Why science ignores UFOs
Copyright 2017, InterAmerica, Inc.
Aside from the loopy fringe that dotes on UFOs, and that ufology is anathema to the very idea(s) of science, UFOs get short shrift from scientists for these reasons….
A lettered response from Steven Weinberg to the editors of The New York Review of Books in the April 6, 2017 issue, brought on by comments about his January article, covered here too, “The Trouble with Quantum Mechanics” bemoans the ongoing discussions (and confusions) about quantum among physicists.
Weinberg cited some of the controversy and ended his missive, on Page 42, with this:
“Jeremy Bernstein … thinks … there is no trouble with quantum mechanics as it stands.”
But then Bernstein offers an anecdote that seems to indicate otherwise:
“A visitor to Einstein’s office in Prague noted that the window overlooked the grounds of an insane asylum. Einstein explained that [the asylum housed] the madmen who did not think about quantum mechanics.”
Physicists are actively engaged in the weird vicissitudes of quantum mechanics; they don’t have time (or desire) to pursue the weird vicissitude of the UFO phenomenon.
Some physicists, whose books are reviewed by Jonathan Taylor, in the issue of TLS (referenced in my previous post here), are immersed in the difficulties with the concept of time, one (James Gleick) writing in his book, Time Travel: A History, “ … no physicist [now] ‘believes in’ absolute time …” [Page 5, TLS, March 10, 2017]
The review, by Taylor, supplies an aggregation of the problems science has with time that was once rather clear from Newton’s “definition” (time called duration) of linear time in Philosophiæ Naturalis Principia Mathematica .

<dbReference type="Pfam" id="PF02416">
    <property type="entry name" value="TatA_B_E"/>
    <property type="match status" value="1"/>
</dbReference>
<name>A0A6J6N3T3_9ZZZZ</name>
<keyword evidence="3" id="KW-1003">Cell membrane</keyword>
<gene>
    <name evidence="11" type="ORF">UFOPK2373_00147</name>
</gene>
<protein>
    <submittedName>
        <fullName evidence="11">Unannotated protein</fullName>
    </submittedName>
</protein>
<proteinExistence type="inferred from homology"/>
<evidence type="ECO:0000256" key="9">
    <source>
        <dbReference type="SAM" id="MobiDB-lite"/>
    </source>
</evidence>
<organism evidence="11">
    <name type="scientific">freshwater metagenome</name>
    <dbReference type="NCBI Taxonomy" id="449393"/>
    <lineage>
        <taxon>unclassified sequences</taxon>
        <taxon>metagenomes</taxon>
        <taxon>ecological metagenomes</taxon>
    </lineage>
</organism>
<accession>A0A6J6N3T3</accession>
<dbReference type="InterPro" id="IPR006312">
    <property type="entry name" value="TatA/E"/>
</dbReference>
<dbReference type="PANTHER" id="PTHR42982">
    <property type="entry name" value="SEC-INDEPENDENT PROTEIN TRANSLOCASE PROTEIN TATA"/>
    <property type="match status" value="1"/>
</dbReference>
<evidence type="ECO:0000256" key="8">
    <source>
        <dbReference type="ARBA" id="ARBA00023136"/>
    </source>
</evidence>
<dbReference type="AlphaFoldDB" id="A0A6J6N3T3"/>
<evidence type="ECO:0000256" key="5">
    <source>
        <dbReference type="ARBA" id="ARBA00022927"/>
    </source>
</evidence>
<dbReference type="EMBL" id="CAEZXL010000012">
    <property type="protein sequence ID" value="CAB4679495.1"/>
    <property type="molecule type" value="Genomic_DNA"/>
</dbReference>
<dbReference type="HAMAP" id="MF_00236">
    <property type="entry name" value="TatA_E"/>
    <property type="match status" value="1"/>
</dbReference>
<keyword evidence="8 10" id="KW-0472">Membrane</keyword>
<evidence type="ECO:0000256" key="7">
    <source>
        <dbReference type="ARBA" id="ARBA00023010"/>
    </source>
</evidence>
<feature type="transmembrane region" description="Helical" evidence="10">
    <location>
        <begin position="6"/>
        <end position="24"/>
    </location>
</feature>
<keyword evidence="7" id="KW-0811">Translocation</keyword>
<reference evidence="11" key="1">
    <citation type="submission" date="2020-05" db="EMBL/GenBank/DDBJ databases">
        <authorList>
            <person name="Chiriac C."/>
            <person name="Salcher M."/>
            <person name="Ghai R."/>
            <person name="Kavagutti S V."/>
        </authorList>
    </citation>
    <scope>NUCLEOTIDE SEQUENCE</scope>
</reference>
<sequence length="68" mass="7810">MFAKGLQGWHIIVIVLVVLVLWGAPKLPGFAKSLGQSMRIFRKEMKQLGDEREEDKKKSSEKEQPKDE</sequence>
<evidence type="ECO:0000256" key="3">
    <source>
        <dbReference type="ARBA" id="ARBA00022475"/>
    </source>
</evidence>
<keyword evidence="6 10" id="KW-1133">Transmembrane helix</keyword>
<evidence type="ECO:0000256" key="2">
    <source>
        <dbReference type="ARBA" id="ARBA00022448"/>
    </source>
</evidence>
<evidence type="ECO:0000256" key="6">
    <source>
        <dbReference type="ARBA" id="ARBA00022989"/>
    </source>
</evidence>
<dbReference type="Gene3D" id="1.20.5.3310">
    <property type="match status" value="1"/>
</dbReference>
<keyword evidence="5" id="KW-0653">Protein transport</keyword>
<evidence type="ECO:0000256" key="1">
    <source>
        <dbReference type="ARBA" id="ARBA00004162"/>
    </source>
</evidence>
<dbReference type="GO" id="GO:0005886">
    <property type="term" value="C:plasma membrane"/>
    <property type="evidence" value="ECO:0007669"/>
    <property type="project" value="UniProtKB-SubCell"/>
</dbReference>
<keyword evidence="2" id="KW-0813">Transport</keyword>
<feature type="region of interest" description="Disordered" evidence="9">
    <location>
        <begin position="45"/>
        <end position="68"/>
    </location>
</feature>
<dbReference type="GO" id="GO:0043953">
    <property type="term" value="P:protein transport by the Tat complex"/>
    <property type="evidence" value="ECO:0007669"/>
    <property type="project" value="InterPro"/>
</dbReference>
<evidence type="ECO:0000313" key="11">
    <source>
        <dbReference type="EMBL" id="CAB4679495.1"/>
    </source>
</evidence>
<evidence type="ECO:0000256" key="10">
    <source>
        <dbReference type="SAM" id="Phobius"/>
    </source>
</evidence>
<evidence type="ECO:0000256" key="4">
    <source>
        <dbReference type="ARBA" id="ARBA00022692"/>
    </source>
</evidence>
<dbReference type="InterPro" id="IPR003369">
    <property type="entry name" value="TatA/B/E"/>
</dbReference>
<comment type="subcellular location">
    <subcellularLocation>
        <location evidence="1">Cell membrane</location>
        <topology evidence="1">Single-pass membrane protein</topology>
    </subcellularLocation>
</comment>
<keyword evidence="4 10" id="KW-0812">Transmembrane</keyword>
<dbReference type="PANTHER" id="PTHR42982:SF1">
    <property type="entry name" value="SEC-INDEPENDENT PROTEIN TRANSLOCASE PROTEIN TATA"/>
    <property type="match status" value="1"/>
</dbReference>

Time is another ongoing conundrum for science.
Then there are cosmologists, who eschew the idea that UFOs contain alien (extraterrestrial) visitors, seeking hints of life on far-flung planets in our galaxy or the universe altogether. No time (or desire) to knock down a UFO to see what’s inside.
Those scientists in the social or biologic disciplines are overwhelmed with the quirks in humanity, disallowing any time (or desire) to see if UFOs have a relationship to the madnesses or distortions of humanity.
Neurologists and psychologists, not to mention philosophers, are consumed with consciousness: what is it? How does it function? Why?
Of course, you know that many physicists, engineers, computer technicians, et al. are wrapped up in AI (artificial intelligence) or quantum computing, both taking hold in human society whereas UFOs have no such hold on human society, despite the delusion by you and me that UFOs are important or relevant to humanity.
Nope. Science doesn’t have an inclination to pursue UFOs. What’s the payback for doing so?
There are just too many other perturbing aspects of life and civilization that supersede UFOs.
Scientists have neither the time or interest or wherewithal to pursue UFOs. Why would they?